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The Central Midfield is Broken

The current design of Seattle's midfield cannot simultaneously account for the absence of Osvaldo Alonso on the defensive side of the ball and missing Clint Dempsey and Obafemi Martins up front.


Gonzalo Pineda's role has evolved in his time with the Seattle Sounders. When he first seized a starting role early in 2014, he seemed to compliment Osvaldo Alonso's strength on both the offensive and defensive sides of the ball. He recorded 7 or more defensive actions in 7 of his first 9 games (an average MLS starting midfielder registered about 6.4 defensive actions for every 90 minutes), accounting for nearly 10% of the team's defense over that stretch (average midfielder: 8.1%). He combined solid defense with accurate short passing, good vision down the field, and strong set piece service. Although his defense dropped off over the course of the year, the team came to rely on his distribution to an even greater extent, a trend that has carried over into his 2015 starts:


In the 38 games Pineda has spent at least 45 minutes on the field, he has been responsible for about 14.8% of the team's passes (as defined by; midfielder average ~10.4%), and his average for 13 games in 2015 is 16.3% (higher than any regular MLS starting midfielder last year). The increased usage has coincided with a surprising drop in production. After failing to create a chance on goal (key passes + assists) only twice in 2014, 9 of his 13 2015 starts bear that dubious distinction.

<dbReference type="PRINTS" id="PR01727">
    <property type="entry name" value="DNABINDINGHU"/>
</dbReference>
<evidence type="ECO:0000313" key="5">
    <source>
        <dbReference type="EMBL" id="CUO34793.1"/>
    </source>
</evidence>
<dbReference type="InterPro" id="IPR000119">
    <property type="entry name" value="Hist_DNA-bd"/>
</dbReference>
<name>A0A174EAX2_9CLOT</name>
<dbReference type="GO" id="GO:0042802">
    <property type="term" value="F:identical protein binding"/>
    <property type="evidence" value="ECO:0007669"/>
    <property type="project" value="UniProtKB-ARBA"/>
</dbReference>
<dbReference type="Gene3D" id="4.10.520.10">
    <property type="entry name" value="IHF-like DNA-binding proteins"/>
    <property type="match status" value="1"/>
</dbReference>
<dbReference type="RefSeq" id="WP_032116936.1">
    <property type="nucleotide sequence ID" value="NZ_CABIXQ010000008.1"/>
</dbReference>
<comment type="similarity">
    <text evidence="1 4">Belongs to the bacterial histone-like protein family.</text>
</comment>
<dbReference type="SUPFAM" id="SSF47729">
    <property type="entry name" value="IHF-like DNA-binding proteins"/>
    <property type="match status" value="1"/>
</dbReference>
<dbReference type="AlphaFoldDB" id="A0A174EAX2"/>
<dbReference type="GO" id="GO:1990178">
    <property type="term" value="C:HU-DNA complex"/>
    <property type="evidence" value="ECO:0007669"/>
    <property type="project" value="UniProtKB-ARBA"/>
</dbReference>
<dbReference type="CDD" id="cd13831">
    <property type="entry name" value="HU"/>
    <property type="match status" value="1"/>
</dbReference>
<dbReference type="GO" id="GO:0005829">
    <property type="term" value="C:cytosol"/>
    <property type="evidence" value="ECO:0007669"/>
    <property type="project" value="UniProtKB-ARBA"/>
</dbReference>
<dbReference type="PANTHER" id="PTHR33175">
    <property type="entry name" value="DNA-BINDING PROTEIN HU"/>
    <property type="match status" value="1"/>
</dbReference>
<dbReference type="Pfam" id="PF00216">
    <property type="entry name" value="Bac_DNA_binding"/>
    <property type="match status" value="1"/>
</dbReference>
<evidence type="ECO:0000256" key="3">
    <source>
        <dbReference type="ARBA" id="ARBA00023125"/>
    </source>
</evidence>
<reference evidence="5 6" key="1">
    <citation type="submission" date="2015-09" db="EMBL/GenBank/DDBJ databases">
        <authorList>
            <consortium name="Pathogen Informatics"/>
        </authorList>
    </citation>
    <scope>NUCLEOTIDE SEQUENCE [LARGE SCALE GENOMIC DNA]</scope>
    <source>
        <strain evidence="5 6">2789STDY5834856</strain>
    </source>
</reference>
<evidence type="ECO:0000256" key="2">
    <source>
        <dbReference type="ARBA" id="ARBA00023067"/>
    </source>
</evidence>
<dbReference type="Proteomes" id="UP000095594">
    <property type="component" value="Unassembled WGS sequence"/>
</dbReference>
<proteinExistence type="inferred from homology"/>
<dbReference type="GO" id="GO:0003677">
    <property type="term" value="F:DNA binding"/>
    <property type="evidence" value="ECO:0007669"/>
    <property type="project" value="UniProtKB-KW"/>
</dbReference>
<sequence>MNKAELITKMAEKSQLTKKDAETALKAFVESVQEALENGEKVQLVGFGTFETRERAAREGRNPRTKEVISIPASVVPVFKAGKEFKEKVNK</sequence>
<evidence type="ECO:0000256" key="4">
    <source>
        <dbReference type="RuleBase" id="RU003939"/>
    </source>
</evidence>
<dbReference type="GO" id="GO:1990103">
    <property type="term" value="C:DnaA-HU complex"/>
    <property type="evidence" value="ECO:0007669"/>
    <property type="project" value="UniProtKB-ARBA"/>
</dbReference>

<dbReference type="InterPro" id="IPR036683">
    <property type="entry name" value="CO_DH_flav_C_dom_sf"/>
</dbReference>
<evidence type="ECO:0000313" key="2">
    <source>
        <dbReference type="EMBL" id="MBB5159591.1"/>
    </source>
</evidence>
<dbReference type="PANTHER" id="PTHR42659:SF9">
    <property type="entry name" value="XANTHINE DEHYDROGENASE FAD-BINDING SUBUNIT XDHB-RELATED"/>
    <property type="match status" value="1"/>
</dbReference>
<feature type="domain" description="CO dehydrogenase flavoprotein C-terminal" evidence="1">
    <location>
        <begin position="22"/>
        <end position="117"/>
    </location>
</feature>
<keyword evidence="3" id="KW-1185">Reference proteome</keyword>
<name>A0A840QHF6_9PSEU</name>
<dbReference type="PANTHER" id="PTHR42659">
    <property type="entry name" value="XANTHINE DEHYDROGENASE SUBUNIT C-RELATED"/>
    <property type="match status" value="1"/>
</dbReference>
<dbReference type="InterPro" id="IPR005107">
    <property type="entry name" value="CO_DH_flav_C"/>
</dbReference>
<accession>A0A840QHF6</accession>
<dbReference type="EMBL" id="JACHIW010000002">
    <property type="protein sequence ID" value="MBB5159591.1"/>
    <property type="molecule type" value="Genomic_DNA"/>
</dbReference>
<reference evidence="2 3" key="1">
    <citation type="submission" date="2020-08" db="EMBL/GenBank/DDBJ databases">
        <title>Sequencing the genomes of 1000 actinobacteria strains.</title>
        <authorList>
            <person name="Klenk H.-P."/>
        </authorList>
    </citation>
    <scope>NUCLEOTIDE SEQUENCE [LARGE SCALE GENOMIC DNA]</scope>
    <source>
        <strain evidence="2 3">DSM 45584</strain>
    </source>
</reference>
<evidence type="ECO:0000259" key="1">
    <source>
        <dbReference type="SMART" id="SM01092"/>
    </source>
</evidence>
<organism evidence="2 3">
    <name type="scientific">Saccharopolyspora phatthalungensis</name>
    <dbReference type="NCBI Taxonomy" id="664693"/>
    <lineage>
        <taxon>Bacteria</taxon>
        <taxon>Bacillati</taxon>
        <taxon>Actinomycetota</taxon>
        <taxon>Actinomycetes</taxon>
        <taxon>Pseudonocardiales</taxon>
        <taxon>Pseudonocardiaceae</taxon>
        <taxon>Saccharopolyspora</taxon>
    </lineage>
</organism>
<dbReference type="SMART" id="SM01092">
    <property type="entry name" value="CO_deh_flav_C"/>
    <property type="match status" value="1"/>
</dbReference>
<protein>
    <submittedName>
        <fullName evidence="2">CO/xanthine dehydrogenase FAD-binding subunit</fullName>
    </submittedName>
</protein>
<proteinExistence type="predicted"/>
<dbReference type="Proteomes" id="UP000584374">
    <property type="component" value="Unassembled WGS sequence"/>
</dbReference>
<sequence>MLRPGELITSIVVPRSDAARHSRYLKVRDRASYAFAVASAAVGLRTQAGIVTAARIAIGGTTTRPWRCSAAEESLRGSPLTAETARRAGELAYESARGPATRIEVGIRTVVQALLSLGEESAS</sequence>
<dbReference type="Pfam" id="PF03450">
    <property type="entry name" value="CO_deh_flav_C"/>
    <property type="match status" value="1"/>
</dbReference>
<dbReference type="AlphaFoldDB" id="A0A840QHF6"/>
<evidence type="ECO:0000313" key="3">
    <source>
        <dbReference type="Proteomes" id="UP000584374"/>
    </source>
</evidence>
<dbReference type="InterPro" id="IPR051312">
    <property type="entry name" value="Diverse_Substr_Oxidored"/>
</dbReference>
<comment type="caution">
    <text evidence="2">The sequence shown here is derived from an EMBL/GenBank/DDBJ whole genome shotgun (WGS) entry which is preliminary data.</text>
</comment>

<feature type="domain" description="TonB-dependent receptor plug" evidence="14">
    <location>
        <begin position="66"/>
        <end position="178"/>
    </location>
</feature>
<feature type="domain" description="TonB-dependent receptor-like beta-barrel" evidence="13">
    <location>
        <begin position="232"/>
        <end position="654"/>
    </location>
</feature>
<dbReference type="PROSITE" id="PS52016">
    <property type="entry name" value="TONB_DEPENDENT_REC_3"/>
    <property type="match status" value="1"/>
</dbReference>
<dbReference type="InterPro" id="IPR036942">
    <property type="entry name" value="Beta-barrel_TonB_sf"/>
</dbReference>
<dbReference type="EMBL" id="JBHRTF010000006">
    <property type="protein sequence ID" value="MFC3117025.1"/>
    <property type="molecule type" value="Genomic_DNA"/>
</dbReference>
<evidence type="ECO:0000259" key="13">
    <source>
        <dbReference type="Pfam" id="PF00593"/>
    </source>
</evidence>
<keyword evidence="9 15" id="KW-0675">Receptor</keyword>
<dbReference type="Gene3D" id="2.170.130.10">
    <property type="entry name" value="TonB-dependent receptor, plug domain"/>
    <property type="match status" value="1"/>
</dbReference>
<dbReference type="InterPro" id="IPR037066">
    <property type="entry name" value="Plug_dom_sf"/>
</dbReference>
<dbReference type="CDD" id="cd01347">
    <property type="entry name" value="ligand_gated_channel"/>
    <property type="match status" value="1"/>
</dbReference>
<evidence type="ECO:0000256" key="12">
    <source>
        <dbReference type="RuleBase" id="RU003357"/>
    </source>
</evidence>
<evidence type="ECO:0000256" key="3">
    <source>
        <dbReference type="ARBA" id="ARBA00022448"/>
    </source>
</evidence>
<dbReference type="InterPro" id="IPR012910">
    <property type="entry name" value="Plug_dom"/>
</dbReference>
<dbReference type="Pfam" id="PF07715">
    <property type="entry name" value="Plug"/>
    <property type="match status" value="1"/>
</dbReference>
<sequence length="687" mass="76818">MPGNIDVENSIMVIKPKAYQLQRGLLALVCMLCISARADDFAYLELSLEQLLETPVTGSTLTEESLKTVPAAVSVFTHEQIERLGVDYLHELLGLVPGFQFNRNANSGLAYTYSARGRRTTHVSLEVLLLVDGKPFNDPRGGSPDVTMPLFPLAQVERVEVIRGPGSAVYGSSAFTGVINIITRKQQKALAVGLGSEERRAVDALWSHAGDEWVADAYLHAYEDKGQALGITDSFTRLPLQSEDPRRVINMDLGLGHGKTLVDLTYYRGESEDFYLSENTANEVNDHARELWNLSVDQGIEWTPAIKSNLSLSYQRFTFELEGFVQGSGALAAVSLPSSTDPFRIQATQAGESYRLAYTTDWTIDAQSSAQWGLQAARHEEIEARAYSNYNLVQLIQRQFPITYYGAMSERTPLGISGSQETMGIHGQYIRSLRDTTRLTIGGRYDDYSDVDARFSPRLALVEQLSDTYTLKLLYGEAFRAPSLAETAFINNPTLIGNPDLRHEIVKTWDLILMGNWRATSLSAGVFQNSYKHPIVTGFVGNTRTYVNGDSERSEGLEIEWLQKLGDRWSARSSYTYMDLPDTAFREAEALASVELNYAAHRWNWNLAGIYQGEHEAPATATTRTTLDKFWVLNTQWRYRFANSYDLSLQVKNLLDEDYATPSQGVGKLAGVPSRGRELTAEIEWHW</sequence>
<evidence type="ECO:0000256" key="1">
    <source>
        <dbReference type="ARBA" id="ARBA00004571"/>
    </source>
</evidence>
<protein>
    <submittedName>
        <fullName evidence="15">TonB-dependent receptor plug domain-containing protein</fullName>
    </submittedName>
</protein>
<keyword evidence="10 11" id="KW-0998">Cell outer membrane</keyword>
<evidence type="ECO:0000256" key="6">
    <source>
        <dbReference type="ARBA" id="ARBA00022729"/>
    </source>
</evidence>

Part of that change must be by team design - either attributable to an increased emphasis on deliberate possession or greater reliance on Marco Pappa as the midfield creator. Some of Pineda's decline could also be blamed on fitness and injury. Whatever the reason, in the absence of key players on both sides of the ball, it's not a stat line indicative of a working midfield.

The 8 games Osvaldo Alonso has missed in 2015 is his highest mark since the 2010 season. In those games, the Seattle Sounders have 2 wins, a draw, and 5 of their 7 losses on the year. Although Micheal Azira has done admirable work compensating for the Honey Badger's absence, he can't fully account for Alonso's contributions on both sides of the ball. Pineda hasn't been able to pick up the slack:


The open-filled symbols with error bars mark the overall averages (+/- 1 standard deviation) for Pineda's usage. The modest increase in passing share could be attributed to the aforementioned difference between 2015 and 2014 performances (with the majority of Alonso's missing games coming this season). Pineda accounts for much the same amount of on-field play no matter his partner in the middle (compare the difference in usage with and without Alonso to Servando Carrasco's role shift under similar circumstances - albeit with a modest sample size). In Sunday's embarrassing loss to the Portland Timbers, attackers regularly found space to roam and provide service through Seattle's defensive midfield. Through every stage of the game. The team adjusted at half with more help from the wide midfielders, to limited effect... and the change only exacerbated Seattle's struggles on the offensive end.

Erik Friberg's impending arrival is not a cure-all for Seattle's troubles, but it's clear he must be part of the solution, finding the personnel to account for defensive responsibility while creating for the forward players. Unlike Clint Dempsey and Obafemi Martins, they will struggle to make chances on their own.

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